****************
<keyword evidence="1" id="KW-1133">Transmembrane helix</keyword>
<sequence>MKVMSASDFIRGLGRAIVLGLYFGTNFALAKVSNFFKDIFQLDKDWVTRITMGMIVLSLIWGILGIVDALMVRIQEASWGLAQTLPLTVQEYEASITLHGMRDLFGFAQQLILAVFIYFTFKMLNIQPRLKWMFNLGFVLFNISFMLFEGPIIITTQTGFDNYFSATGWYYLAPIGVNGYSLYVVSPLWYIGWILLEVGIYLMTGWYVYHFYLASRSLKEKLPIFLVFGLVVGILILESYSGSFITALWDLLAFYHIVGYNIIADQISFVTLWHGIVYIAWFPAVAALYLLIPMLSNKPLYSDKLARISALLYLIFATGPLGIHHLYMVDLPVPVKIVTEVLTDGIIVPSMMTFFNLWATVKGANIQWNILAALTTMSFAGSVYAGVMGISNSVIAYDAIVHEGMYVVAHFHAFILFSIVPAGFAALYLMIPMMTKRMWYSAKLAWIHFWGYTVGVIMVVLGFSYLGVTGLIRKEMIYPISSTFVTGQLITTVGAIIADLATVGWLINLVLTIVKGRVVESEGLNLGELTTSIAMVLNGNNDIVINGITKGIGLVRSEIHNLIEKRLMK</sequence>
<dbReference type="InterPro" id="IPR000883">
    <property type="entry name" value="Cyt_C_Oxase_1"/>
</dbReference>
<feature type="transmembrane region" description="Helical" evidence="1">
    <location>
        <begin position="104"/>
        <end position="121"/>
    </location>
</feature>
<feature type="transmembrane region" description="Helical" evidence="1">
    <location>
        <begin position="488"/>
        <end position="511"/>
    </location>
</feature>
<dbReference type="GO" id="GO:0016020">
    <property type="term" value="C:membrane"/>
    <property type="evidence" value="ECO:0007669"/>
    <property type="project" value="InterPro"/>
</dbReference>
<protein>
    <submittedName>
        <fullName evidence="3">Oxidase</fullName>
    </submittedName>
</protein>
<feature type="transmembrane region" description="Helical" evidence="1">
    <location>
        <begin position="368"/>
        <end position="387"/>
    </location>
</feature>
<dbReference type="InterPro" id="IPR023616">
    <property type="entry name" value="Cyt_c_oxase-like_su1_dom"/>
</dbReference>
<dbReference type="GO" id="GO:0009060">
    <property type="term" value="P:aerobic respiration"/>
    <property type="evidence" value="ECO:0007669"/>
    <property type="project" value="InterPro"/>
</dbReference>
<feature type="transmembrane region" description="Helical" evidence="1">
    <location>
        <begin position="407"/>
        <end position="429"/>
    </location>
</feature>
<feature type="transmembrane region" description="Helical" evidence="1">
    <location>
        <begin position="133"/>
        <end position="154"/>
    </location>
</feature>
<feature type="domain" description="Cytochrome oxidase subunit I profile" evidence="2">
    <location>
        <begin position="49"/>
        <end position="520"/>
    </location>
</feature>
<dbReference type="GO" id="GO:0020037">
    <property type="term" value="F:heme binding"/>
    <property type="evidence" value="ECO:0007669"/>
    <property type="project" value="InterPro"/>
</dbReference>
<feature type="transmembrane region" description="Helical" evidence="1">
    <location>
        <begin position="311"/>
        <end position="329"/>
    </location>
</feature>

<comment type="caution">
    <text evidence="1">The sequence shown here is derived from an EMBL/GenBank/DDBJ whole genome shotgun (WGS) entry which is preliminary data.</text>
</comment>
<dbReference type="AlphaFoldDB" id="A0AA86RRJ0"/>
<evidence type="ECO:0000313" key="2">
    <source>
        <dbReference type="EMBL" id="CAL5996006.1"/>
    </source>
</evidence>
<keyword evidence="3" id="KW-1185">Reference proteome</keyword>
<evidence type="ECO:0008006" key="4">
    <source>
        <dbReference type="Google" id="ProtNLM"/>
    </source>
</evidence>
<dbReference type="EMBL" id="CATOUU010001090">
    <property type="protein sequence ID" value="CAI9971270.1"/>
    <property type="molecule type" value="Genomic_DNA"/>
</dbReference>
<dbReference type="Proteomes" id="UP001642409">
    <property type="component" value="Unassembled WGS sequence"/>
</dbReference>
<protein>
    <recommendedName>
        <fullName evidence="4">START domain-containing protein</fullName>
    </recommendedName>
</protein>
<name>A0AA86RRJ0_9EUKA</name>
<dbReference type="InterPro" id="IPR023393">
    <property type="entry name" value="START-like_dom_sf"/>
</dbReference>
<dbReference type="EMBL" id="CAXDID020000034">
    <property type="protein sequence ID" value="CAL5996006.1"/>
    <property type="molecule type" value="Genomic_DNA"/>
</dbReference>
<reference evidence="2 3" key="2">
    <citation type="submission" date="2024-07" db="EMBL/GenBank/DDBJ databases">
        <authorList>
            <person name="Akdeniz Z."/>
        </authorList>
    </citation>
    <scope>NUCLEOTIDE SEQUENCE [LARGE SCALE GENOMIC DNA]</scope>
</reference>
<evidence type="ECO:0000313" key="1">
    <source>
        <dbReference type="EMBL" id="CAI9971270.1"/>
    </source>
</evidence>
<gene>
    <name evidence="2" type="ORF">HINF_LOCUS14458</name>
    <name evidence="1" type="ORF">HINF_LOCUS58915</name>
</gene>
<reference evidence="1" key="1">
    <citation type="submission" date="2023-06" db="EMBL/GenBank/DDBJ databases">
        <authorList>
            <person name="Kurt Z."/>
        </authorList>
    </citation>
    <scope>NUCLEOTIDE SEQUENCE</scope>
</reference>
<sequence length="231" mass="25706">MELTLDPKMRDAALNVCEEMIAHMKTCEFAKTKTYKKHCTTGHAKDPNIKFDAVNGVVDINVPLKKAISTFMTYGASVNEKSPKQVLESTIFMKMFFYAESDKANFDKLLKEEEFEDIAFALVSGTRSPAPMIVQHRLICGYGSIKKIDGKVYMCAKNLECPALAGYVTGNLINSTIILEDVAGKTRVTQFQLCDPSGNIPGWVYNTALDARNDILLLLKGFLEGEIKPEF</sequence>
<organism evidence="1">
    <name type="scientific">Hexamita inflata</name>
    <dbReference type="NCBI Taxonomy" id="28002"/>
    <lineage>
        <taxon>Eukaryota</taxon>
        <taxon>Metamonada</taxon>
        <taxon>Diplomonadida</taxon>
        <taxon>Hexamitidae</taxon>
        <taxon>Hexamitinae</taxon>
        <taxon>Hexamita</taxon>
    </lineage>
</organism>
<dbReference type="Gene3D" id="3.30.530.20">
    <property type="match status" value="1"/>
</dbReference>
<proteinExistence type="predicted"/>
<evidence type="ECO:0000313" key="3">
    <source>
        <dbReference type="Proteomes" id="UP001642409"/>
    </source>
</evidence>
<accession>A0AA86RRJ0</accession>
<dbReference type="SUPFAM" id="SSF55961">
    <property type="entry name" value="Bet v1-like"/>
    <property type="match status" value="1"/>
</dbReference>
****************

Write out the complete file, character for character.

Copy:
<keyword evidence="1" id="KW-1133">Transmembrane helix</keyword>
<sequence>MKVMSASDFIRGLGRAIVLGLYFGTNFALAKVSNFFKDIFQLDKDWVTRITMGMIVLSLIWGILGIVDALMVRIQEASWGLAQTLPLTVQEYEASITLHGMRDLFGFAQQLILAVFIYFTFKMLNIQPRLKWMFNLGFVLFNISFMLFEGPIIITTQTGFDNYFSATGWYYLAPIGVNGYSLYVVSPLWYIGWILLEVGIYLMTGWYVYHFYLASRSLKEKLPIFLVFGLVVGILILESYSGSFITALWDLLAFYHIVGYNIIADQISFVTLWHGIVYIAWFPAVAALYLLIPMLSNKPLYSDKLARISALLYLIFATGPLGIHHLYMVDLPVPVKIVTEVLTDGIIVPSMMTFFNLWATVKGANIQWNILAALTTMSFAGSVYAGVMGISNSVIAYDAIVHEGMYVVAHFHAFILFSIVPAGFAALYLMIPMMTKRMWYSAKLAWIHFWGYTVGVIMVVLGFSYLGVTGLIRKEMIYPISSTFVTGQLITTVGAIIADLATVGWLINLVLTIVKGRVVESEGLNLGELTTSIAMVLNGNNDIVINGITKGIGLVRSEIHNLIEKRLMK</sequence>
<dbReference type="InterPro" id="IPR000883">
    <property type="entry name" value="Cyt_C_Oxase_1"/>
</dbReference>
<feature type="transmembrane region" description="Helical" evidence="1">
    <location>
        <begin position="104"/>
        <end position="121"/>
    </location>
</feature>
<feature type="transmembrane region" description="Helical" evidence="1">
    <location>
        <begin position="488"/>
        <end position="511"/>
    </location>
</feature>
<dbReference type="GO" id="GO:0016020">
    <property type="term" value="C:membrane"/>
    <property type="evidence" value="ECO:0007669"/>
    <property type="project" value="InterPro"/>
</dbReference>
<protein>
    <submittedName>
        <fullName evidence="3">Oxidase</fullName>
    </submittedName>
</protein>
<feature type="transmembrane region" description="Helical" evidence="1">
    <location>
        <begin position="368"/>
        <end position="387"/>
    </location>
</feature>
<dbReference type="InterPro" id="IPR023616">
    <property type="entry name" value="Cyt_c_oxase-like_su1_dom"/>
</dbReference>
<dbReference type="GO" id="GO:0009060">
    <property type="term" value="P:aerobic respiration"/>
    <property type="evidence" value="ECO:0007669"/>
    <property type="project" value="InterPro"/>
</dbReference>
<feature type="transmembrane region" description="Helical" evidence="1">
    <location>
        <begin position="407"/>
        <end position="429"/>
    </location>
</feature>
<feature type="transmembrane region" description="Helical" evidence="1">
    <location>
        <begin position="133"/>
        <end position="154"/>
    </location>
</feature>
<feature type="domain" description="Cytochrome oxidase subunit I profile" evidence="2">
    <location>
        <begin position="49"/>
        <end position="520"/>
    </location>
</feature>
<dbReference type="GO" id="GO:0020037">
    <property type="term" value="F:heme binding"/>
    <property type="evidence" value="ECO:0007669"/>
    <property type="project" value="InterPro"/>
</dbReference>
<feature type="transmembrane region" description="Helical" evidence="1">
    <location>
        <begin position="311"/>
        <end position="329"/>
    </location>
</feature>

<comment type="caution">
    <text evidence="1">The sequence shown here is derived from an EMBL/GenBank/DDBJ whole genome shotgun (WGS) entry which is preliminary data.</text>
</comment>
<dbReference type="AlphaFoldDB" id="A0AA86RRJ0"/>
<evidence type="ECO:0000313" key="2">
    <source>
        <dbReference type="EMBL" id="CAL5996006.1"/>
    </source>
</evidence>
<keyword evidence="3" id="KW-1185">Reference proteome</keyword>
<evidence type="ECO:0008006" key="4">
    <source>
        <dbReference type="Google" id="ProtNLM"/>
    </source>
</evidence>
<dbReference type="EMBL" id="CATOUU010001090">
    <property type="protein sequence ID" value="CAI9971270.1"/>
    <property type="molecule type" value="Genomic_DNA"/>
</dbReference>
<dbReference type="Proteomes" id="UP001642409">
    <property type="component" value="Unassembled WGS sequence"/>
</dbReference>
<protein>
    <recommendedName>
        <fullName evidence="4">START domain-containing protein</fullName>
    </recommendedName>
</protein>
<name>A0AA86RRJ0_9EUKA</name>
<dbReference type="InterPro" id="IPR023393">
    <property type="entry name" value="START-like_dom_sf"/>
</dbReference>
<dbReference type="EMBL" id="CAXDID020000034">
    <property type="protein sequence ID" value="CAL5996006.1"/>
    <property type="molecule type" value="Genomic_DNA"/>
</dbReference>
<reference evidence="2 3" key="2">
    <citation type="submission" date="2024-07" db="EMBL/GenBank/DDBJ databases">
        <authorList>
            <person name="Akdeniz Z."/>
        </authorList>
    </citation>
    <scope>NUCLEOTIDE SEQUENCE [LARGE SCALE GENOMIC DNA]</scope>
</reference>
<evidence type="ECO:0000313" key="1">
    <source>
        <dbReference type="EMBL" id="CAI9971270.1"/>
    </source>
</evidence>
<gene>
    <name evidence="2" type="ORF">HINF_LOCUS14458</name>
    <name evidence="1" type="ORF">HINF_LOCUS58915</name>
</gene>
<reference evidence="1" key="1">
    <citation type="submission" date="2023-06" db="EMBL/GenBank/DDBJ databases">
        <authorList>
            <person name="Kurt Z."/>
        </authorList>
    </citation>
    <scope>NUCLEOTIDE SEQUENCE</scope>
</reference>
<sequence length="231" mass="25706">MELTLDPKMRDAALNVCEEMIAHMKTCEFAKTKTYKKHCTTGHAKDPNIKFDAVNGVVDINVPLKKAISTFMTYGASVNEKSPKQVLESTIFMKMFFYAESDKANFDKLLKEEEFEDIAFALVSGTRSPAPMIVQHRLICGYGSIKKIDGKVYMCAKNLECPALAGYVTGNLINSTIILEDVAGKTRVTQFQLCDPSGNIPGWVYNTALDARNDILLLLKGFLEGEIKPEF</sequence>
<organism evidence="1">
    <name type="scientific">Hexamita inflata</name>
    <dbReference type="NCBI Taxonomy" id="28002"/>
    <lineage>
        <taxon>Eukaryota</taxon>
        <taxon>Metamonada</taxon>
        <taxon>Diplomonadida</taxon>
        <taxon>Hexamitidae</taxon>
        <taxon>Hexamitinae</taxon>
        <taxon>Hexamita</taxon>
    </lineage>
</organism>
<dbReference type="Gene3D" id="3.30.530.20">
    <property type="match status" value="1"/>
</dbReference>
<proteinExistence type="predicted"/>
<evidence type="ECO:0000313" key="3">
    <source>
        <dbReference type="Proteomes" id="UP001642409"/>
    </source>
</evidence>
<accession>A0AA86RRJ0</accession>
<dbReference type="SUPFAM" id="SSF55961">
    <property type="entry name" value="Bet v1-like"/>
    <property type="match status" value="1"/>
</dbReference>